This document was merely the summary of discussions, kind of like minutes of a meeting, and is not authoritative in any way. As I read the document, I understood what the Holy Father was trying to say. It is a sad but true reality that there are many people – even in our churches on Sundays – that are not following all the teachings of the Church. This has been true since the time of Christ Himself. The moral teachings of the Church are absolute and neither can nor ever will change. For moral teachings to change would imply a change in the very nature of God, which is a metaphysical impossibility. But we are all sinners; none of us is a perfect follower of Christ. We are all sinners on the path to perfection. The Church is not a gathering of saints but of sinners trying to become saints. All of us are in need of conversion, and no one is beyond the call to salvation in Christ by adherence to all of the Church’s teachings. If sin precludes someone from coming to church and taking an active role in the life of the parish, then I cannot be a pastor, as I too commit sins and need to confess them. At the same time, there is a huge difference between embracing sinners and calling them to Christ and embracing their sins as acceptable behavior. What would Jesus do? Would he tell people, “Come back when you’re sinless and then I’ll accept you?” That’s what the Pharisees wanted Him to do. Instead, Jesus came to save sinners. He went after the lost, welcomed them, reassured them of His undying love for them, and then tried to bring them around to where He wanted them to be. He never told them it’s okay to continue to live in sin, as he told the woman caught in adultery, “I do not condemn you; go and sin no more”. What would Jesus have said to that woman if in fact she did continue to commit adultery? He would forgive her every time she repented, but He would constantly call her to leave her sin behind, reminding her that she’s only hurting herself by continuing to sin. He would never tell her, “Get away from me! Don’t come back until you’re sinless!”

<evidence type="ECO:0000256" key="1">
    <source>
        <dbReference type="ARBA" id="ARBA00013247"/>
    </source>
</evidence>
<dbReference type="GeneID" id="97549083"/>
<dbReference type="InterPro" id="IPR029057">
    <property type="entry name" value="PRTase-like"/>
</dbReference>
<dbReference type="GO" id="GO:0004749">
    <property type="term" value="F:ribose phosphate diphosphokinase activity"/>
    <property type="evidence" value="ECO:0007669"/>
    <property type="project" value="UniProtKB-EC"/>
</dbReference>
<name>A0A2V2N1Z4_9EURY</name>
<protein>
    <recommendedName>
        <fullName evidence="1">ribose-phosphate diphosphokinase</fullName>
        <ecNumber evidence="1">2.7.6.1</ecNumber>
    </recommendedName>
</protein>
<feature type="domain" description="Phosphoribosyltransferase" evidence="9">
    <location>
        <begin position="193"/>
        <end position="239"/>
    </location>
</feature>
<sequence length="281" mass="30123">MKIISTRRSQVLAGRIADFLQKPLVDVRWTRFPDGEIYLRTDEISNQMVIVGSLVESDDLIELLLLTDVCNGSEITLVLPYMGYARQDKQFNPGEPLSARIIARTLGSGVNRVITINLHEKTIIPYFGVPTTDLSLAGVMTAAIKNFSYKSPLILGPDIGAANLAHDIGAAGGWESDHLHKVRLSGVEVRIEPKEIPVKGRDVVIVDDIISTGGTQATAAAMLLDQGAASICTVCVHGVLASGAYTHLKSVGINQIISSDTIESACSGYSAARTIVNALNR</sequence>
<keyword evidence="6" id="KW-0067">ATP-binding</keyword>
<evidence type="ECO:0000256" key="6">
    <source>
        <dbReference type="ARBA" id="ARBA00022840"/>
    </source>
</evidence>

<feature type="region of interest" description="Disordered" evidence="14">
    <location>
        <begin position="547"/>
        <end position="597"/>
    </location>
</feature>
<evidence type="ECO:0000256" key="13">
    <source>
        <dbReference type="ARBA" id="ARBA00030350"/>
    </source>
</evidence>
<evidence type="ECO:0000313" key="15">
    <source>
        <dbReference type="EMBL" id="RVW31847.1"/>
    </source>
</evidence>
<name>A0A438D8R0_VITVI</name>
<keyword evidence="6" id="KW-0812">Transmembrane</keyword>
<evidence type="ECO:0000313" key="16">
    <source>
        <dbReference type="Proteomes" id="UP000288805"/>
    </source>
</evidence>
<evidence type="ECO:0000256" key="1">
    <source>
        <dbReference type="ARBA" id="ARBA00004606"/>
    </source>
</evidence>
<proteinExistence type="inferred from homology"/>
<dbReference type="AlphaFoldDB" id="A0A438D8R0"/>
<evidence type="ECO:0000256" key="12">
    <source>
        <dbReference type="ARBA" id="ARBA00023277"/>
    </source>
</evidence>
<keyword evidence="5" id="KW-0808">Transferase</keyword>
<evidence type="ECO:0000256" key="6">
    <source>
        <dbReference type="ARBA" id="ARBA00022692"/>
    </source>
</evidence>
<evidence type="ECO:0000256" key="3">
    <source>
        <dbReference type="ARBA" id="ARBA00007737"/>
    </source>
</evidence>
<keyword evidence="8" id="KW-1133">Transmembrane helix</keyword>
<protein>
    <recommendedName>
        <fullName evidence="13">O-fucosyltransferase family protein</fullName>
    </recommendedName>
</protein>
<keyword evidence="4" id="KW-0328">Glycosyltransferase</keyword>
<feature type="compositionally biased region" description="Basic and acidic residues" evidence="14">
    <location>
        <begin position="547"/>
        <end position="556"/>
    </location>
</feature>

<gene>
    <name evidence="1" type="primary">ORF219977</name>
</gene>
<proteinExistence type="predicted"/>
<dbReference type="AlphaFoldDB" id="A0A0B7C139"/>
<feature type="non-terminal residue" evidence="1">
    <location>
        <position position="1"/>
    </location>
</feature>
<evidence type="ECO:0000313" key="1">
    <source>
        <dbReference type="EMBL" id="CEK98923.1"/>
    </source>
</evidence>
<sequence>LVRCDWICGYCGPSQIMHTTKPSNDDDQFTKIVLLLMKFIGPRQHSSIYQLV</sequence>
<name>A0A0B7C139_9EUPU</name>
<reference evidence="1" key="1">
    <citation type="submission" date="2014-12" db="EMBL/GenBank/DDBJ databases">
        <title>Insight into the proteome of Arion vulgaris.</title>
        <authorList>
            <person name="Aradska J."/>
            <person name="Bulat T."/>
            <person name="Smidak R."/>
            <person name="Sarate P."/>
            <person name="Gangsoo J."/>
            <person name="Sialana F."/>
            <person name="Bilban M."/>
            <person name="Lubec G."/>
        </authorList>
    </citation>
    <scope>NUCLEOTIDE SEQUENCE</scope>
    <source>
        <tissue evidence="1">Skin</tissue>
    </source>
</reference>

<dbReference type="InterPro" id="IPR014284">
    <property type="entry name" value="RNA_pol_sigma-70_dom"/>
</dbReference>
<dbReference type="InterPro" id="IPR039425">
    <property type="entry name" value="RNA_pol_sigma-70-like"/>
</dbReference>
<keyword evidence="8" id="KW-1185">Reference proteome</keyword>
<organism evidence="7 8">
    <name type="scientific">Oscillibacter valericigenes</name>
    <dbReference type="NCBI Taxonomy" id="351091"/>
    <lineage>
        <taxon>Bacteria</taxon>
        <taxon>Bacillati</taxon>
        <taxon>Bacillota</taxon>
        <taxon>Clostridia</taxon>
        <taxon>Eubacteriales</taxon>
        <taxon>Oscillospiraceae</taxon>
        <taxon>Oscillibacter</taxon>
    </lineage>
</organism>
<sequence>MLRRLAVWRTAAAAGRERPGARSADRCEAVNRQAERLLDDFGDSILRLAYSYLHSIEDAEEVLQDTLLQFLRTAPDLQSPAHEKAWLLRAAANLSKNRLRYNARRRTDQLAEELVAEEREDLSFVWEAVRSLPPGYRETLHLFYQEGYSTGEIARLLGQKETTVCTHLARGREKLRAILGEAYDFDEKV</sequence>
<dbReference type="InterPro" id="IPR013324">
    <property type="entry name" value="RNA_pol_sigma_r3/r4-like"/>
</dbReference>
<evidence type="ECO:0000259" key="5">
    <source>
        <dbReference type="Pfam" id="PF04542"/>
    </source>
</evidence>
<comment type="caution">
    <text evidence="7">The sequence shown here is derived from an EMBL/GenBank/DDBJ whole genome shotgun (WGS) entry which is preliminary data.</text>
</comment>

I currently have in my parish (and have always had in every parish) people who are not validly married. I’m not happy that they’re invalidly married, but my job is not to judge them but to try to bring them into conformity with the mind of Christ and His call to them to holiness, and I have a much better chance of doing that by keeping them in the congregation and trying to bring them to where I want them to be rather than rejecting them and sending them away simply so I can present a “clean congregation” to the public. Many of these people do in fact have many talents and skills that have proved useful to the parish, and I am glad they are able to use their gifts to further the Gospel call to holiness, even for themselves. While they cannot receive Holy Communion and cannot hold certain positions that require one to be validly married, such as being Extraordinary Ministers of the Eucharist, they still make a great contribution to our parish, and I’m hoping that their active involvement will increase their love for Christ and bring them to the point where they willingly choose to adjust their lifestyle so as to be consistent with Jesus’ call to holiness for them. It seems to me that this is what the Pope was saying, and I find that truly Christ-like and compassionate.